Forty-one Republican Senators asked the Obama Administration on Wednesday to abandon its new rules limiting carbon emissions from coal plants, saying their “primary concern” is how the rules will harm the poor and the elderly.
“Our primary concern is that the rule as proposed will result in significant electricity rate increases and additional energy costs for consumers,” the senators wrote, citing a thoroughly debunked study from the U.S. Chamber of Commerce. “These costs will, as always, fall most heavily on the elderly, the poor and those on fixed incomes.”
Released before the EPA’s rule came out, the Chamber’s study predicted the rule would cost Americans 224,000 jobs per year, $289 billion in higher electricity costs, and result in a $3,400 increase in power costs per family, among other impacts. But the study falsely assumed that the rule would be more aggressive, leading to an overstatement of costs — a fact pointed out by both the Washington Post Fact-Checker and Politifact.
It’s also notable that a large majority of the 41 Senators who signed the letter, a full list of whom can be found here, have consistently voted against policies that seek to help low-income and elderly Americans.
Except for three who did not vote, each Senator voted against raising the minimum wage of federal workers to $10.10 by 2016. All except four voted against extending unemployment insurance benefits. And only one — Sen. Dean Heller (R-NV) — voted against a bill that would have taken away the guarantee of Medicare for seniors on the grounds that it would harm seniors. Sens. Rand Paul (R-KY), Mike Lee (R-UT), and Ted Cruz (R-TX) voted against it too, but only on the grounds that it didn’t go far enough.
There are also numerous reasons to believe that the rules will have an ultimately positive effect on job growth and the economy. As the EPA regulations will drive demand away from carbon-heavy electricity and into other emerging sectors like renewable electricity and energy efficiency, new jobs in those sectors — including manufacturing and construction — are expected to offset jobs lost in traditional coal power.
While concern for the poor may seem like a new strategy for Republicans, advocating for fossil fuel interests certainly is not: The 41 Senators who signed on the letter have altogether taken $23.8 million in career contributions from the fossil fuel industry, according to a CAP Action analysis of OpenSecrets data. That number amounts to 65 percent of total fossil fuel contributions given to currently-serving U.S. Senators.
In addition to concern for the poor and elderly, the Republican senators’ letter also cites a number of other questionable reasons why Obama should abandon the rules, which are widely seen as the most significant move ever made by the U.S. to address the direct causes of climate change.
For one, the letter questions whether the President was allowed to issue the rules, saying the administration “disregarded whether EPA even has the legal authority under the Clean Air Act to move forward with this proposal.” In fact, the EPA cites authority under two Supreme Court rulings, both of which affirmed that the EPA is required to regulate harmful emissions under section 111(d) of the Clean Air Act. In a 2009 endangerment finding, the EPA made it official that greenhouse gases are harmful to public health and welfare.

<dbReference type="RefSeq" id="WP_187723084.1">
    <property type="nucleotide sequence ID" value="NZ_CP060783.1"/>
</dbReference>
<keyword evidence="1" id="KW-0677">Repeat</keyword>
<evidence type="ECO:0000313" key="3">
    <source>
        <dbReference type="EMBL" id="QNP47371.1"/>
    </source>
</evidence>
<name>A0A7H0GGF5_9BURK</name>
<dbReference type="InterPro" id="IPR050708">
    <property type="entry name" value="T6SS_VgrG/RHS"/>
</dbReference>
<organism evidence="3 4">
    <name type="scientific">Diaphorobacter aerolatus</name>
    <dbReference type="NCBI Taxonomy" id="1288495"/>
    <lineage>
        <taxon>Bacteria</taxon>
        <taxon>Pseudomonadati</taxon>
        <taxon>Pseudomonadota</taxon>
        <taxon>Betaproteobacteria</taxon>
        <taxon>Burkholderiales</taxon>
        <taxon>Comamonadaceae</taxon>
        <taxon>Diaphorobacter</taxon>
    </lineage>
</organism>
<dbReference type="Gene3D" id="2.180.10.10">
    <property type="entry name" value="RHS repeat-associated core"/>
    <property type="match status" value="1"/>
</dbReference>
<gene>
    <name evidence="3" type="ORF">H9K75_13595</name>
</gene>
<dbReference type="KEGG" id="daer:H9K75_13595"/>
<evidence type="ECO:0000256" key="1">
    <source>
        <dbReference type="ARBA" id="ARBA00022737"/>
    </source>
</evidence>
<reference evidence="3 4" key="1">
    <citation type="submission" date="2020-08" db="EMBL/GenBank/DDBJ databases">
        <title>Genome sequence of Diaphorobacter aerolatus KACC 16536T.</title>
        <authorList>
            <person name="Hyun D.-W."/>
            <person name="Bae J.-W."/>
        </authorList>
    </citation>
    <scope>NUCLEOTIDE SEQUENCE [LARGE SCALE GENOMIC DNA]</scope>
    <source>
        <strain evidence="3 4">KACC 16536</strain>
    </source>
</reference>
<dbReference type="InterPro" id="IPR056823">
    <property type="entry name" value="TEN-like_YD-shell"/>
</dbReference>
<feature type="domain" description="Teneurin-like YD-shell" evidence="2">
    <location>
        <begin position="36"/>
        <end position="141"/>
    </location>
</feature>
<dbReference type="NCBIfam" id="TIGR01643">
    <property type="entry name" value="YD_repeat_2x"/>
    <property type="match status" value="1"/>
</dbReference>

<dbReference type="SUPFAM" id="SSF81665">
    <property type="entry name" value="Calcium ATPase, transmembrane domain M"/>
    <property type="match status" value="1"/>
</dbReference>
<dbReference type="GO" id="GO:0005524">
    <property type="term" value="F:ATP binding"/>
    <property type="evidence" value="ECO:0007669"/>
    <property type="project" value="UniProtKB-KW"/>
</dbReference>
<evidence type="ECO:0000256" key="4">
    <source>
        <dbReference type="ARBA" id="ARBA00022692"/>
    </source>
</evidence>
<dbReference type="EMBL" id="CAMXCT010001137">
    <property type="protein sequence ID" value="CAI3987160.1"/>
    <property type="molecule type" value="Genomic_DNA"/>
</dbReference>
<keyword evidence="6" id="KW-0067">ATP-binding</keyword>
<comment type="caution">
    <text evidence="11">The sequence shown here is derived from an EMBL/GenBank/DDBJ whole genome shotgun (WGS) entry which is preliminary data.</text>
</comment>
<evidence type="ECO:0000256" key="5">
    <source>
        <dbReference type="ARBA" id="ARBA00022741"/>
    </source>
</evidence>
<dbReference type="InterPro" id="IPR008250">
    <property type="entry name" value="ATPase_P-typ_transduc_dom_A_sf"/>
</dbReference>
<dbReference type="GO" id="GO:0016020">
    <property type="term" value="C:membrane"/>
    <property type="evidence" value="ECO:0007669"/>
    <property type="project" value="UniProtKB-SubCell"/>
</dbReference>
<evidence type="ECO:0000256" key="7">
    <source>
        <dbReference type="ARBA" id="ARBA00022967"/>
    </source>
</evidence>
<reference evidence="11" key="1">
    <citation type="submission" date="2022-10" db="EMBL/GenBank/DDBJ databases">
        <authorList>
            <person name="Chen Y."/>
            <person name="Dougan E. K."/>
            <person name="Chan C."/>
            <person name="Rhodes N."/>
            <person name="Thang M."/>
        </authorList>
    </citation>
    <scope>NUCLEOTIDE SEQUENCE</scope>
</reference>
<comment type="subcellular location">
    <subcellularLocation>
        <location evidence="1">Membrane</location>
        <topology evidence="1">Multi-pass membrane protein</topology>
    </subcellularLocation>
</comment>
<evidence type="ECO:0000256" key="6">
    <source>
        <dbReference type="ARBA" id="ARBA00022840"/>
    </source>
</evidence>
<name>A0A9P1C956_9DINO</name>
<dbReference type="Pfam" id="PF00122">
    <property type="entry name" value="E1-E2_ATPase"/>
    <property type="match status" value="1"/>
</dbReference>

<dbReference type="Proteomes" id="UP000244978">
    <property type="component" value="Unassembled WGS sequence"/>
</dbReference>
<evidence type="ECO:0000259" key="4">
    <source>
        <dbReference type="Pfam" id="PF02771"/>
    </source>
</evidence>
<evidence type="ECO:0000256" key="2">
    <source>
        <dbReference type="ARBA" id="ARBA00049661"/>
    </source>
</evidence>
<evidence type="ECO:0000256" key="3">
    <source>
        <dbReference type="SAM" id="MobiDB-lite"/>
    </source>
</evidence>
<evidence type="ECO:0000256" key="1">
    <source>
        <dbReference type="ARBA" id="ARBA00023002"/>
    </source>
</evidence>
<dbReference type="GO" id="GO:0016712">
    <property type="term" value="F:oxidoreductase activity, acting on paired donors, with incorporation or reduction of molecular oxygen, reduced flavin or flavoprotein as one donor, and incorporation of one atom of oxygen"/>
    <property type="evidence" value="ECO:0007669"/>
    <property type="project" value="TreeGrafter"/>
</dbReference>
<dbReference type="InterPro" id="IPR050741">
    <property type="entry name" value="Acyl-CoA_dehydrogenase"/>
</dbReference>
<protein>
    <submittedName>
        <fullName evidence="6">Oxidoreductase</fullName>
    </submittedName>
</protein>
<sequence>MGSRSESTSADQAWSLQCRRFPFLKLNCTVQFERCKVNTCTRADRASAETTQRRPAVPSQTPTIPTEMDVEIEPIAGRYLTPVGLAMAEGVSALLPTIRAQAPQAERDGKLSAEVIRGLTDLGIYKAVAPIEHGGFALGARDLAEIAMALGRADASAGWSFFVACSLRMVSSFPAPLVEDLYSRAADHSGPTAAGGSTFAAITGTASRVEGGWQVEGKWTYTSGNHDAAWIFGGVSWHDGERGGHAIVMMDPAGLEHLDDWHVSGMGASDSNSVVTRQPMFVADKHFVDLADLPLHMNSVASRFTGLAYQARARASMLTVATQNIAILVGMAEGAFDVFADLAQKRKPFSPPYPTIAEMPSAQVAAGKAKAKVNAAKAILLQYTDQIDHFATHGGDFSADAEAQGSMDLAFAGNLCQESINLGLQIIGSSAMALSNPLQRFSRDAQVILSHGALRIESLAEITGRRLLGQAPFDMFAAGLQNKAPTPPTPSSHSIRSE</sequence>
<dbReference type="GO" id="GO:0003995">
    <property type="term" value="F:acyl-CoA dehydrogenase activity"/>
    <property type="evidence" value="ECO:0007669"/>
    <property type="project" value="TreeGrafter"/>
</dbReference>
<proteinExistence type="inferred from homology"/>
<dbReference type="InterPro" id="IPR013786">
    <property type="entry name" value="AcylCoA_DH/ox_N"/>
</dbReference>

The letter also claims that “historical evidence” proves that Obama will not let individual states decide their own plans for limiting carbon emissions as the EPA rule says, but will “take over states’ preferred plans” and “dictate policies that restrict when American families can do the laundry or run the air conditioning.” The letter provided no indication of what that historical evidence was, or how the President would dictate individuals’ power usage.
A spokesperson for the U.S. Senate Environment and Public Works Committee Republicans, which issued the letter, did not return ThinkProgress’ request for comment on the letter.
In addition, the letter also said the regulations affirmed that raising electricity rates for American families and businesses were an “important goal” of the Obama Administration, adding that the “intended consequence” of the rules were also to “remov[e] coal as a power source from the generation portfolio.”
In fact, the goal of the regulations is to limit the amount of greenhouse gases the U.S. puts into the atmosphere, and send a message to other countries that the U.S. is committed to tackling the main causes of climate change. While the regulations will certainly make it harder for coal plants to operate as usual, it is a far cry to say coal will be “removed” from America’s generation portfolio. Under the new rules, the U.S. will still burn between 616 million and 636 million tons of coal for power in 2020 — whereas if the rule does not go through they will burn 844 million tons, which would still be a reduction of 25 to 27 percent.
The letter ended on what the senators called a “disturbing” note, which was that the greenhouse gas reductions achieved from the new rules will have “essentially zero” benefits for the climate.
While it is true that U.S. action alone would not impact worldwide CO2 levels enough to limit the detrimental impacts of climate change, no one ever said it could. Indeed, limiting climate change will take a global, cooperative effort. It is widely understood that this cannot be achieved unless the U.S. — the world’s wealthiest country and second-biggest carbon emitter — takes the initiative to cut its own emissions first.
The Senate Republicans’ full letter to the EPA can be found here.
Tiffany Germain, Senior Climate and Energy Researcher for the CAP Action War Room, contributed to this post.